Dysfunction

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by Annam Manthiram
Aqueous Press, December 2012
170 pages / $14  Buy from Amazon or Aqueous Press

 

 

 

 

 

 

The dysfunctional nature of many of the characters that populate Annam Manthiram’s Dysfunction only serve to highlight their strange humanity. Throughout, “Variations on a Blossoming Marriage,” we are treated to an alphabetical catalog of failed relationships. The description for Calla Lily is poignantly emblematic of a plight the characters share: “He liked white— white everything. White sheets, white toothpaste, even white curry. I didn’t know how to make white curry. Everything I touched turned brown.” The clash of tactile expectation versus the moment of actual contact is the intersection that the stories hinge on and that fulcrum becomes more pronounced with the cultural context denoted by brown.

In “Asha Ma,” we are taken through the life of a young Indian woman. From the moment she is born, there is an invisible gauge against which her life is measured. When she fails to match the barometer her mother hoped for during a ritual performed for her first birthday, she is deemed “inauspicious” and “a sacrilege.” The irony is that, of course, a simple baby game intended for playful festivities takes on religious connotations that would haunt her life. In high school, she is often mistaken for another Indian student named Cynthia. When Cynthia takes time off from school due to chicken pox, Asha masquerades as Cynthia, and in a sad commentary on racial stereotypes, the other students can’t tell the difference. No expected fallout happens upon Cynthia’s return, who simply refers Asha to the principal and he in turn to a therapist. Neither of them can help her find what she wasn’t able to track down for her birthday ritual; her identity, mainly because the given categories didn’t fit. A disconnected relationship happens with her co-worker, Joe, whom she both attracts and repels. It ends when she makes out with a stranger at a party Joe invited her to (more specifically, the stranger licks her clavicle). Again, there is no blowout, no jealous outrage by Joe. Instead, he falls for another woman at the office and moves on. The story reaches its denouement with a sordid revelation of a past affair from her parents that causes Asha to come to terms with her absent self. The ending consists of self-discovery in defying self-discovery. Pat epiphanies about ‘place in the world’ are replaced by acceptance of the void of simple being and the climax defuses itself similar to the other encounters in the story.

Being takes a step back to a life lesson in “Pancake Race” which is set to the backdrop of Liberal’s Pancake Day race and a young boy’s childhood crush. His mother is busy preparing to run a 415-yard race against the other wives in town. The young lady in question, Rumi, is invited over along with her mother. He tries to steal a moment with her in his tree house, only to learn she might be moving back to India. A discussion on knives takes a dark turn when Rumi asks:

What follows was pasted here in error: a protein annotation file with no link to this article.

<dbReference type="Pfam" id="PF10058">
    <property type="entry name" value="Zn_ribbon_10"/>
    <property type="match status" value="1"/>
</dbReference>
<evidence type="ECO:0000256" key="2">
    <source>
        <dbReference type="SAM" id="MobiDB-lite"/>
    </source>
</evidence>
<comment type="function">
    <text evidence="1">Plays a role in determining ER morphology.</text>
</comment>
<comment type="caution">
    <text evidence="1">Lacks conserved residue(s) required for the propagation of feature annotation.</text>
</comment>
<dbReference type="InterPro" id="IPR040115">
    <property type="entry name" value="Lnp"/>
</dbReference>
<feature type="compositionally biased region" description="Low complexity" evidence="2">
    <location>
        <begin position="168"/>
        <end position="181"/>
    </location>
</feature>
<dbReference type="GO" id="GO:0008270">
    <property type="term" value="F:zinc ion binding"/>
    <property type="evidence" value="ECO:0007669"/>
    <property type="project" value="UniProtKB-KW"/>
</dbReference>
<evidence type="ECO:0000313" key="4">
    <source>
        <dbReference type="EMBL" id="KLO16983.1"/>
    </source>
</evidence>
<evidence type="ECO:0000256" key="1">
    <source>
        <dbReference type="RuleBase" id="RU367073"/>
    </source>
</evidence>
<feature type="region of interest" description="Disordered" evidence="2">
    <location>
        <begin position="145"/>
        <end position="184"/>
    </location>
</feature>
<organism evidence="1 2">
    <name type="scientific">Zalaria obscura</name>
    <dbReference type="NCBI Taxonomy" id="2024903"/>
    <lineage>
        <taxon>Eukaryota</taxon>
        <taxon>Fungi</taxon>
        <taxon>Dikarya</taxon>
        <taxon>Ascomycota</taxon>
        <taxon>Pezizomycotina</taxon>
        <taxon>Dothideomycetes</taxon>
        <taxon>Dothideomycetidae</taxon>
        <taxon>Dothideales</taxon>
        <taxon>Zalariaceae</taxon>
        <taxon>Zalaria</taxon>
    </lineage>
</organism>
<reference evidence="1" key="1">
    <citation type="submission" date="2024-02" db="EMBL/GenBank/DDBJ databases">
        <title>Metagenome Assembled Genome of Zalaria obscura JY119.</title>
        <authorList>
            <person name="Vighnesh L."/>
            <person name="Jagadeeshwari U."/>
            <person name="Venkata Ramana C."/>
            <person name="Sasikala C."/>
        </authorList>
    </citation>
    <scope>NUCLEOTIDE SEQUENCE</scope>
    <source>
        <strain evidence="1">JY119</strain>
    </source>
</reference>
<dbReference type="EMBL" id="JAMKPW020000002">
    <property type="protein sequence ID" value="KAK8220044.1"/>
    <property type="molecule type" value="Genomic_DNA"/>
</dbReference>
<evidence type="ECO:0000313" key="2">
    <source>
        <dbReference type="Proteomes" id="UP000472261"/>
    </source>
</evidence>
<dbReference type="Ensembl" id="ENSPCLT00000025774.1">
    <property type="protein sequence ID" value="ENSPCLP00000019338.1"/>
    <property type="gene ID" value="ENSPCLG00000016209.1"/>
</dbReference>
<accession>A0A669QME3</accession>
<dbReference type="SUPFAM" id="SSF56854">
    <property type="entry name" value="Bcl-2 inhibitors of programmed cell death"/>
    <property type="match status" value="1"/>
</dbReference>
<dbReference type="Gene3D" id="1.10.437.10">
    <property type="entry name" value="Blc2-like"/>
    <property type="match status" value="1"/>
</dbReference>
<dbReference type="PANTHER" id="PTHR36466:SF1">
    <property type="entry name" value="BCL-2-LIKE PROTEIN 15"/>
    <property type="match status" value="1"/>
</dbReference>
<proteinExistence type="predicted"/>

“Have you ever cut yourself?”

“Once, when I was helping my father chop wood for the fire place.”

“No, I don’t mean on accident. I mean on purpose.”

Their brief interlude is interrupted by Rumi’s mother, though the insinuations into the dark abscesses of his crush subtly affect his crumbling innocence. Shortly afterwards, his mother in a moment of doubt, ponders her chances for victory:

“She looked up, and I saw how vulnerable she was, like a little child. She needed to believe in herself— in this race. What else did she have?”

He assures her that she can win, although he later confesses, “I doubted it though.” In this case, the lesson wasn’t some happy resolution to tie the family together, but instead, a lie to assure a mother to prevent her from inflicting mental knife wounds.

Games, victory, and life are interconnected within the stories, particularly in a mortal game of carrom in “Golconda, India 1686” which sticks out as one of the most distinctive tales in the collection for its fascinating blend of history and gaming (a topic that is a personal favorite). The heroine is a daughter of the Sultan of the Qutb Shahi Dynasty who excels at both carrom and love-making. She is wed to a man named Abdullah who offers protection against a foreign army, though his principal intent turns out to be betrayal and taking over the Dynasty himself. While survival for her father and her own life seem beyond hope, she wages it all in a game of carrom. At one point, the princess knows that had her mother been alive, it would never have reached that point and in reflecting candidly upon her, she muses:

“When mother was alive, poetry had been her sweetheart. She always wanted to die young, the way ill-fated characters in her literature did. Very light-skinned, she wanted to succumb with a hand print of color on her cheeks— a sign that she was fighting, but not hard enough to live.”

Dysfunction fights hard to make semblance of a nonfunctional world. The characters are as broken as the tattered clockworks around them that force them into their grinding place. The ebb of their longing is stemmed by factors outside of their control which makes at times for a difficult read with its authentic stories that expose the bitter hollows of living. Even survival sometimes eludes them and it’s the struggle for identity that gives them grease for their creaky, existential chains that disturbingly lack answers. And function.

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Peter Tieryas Liu is a dysfunctional human being. In a moment of functionality, he typed out a collection of short stories called Watering Heaven for Signal 8 Press, but then broke back down again. He occasionally blogs at tieryas.wordpress.com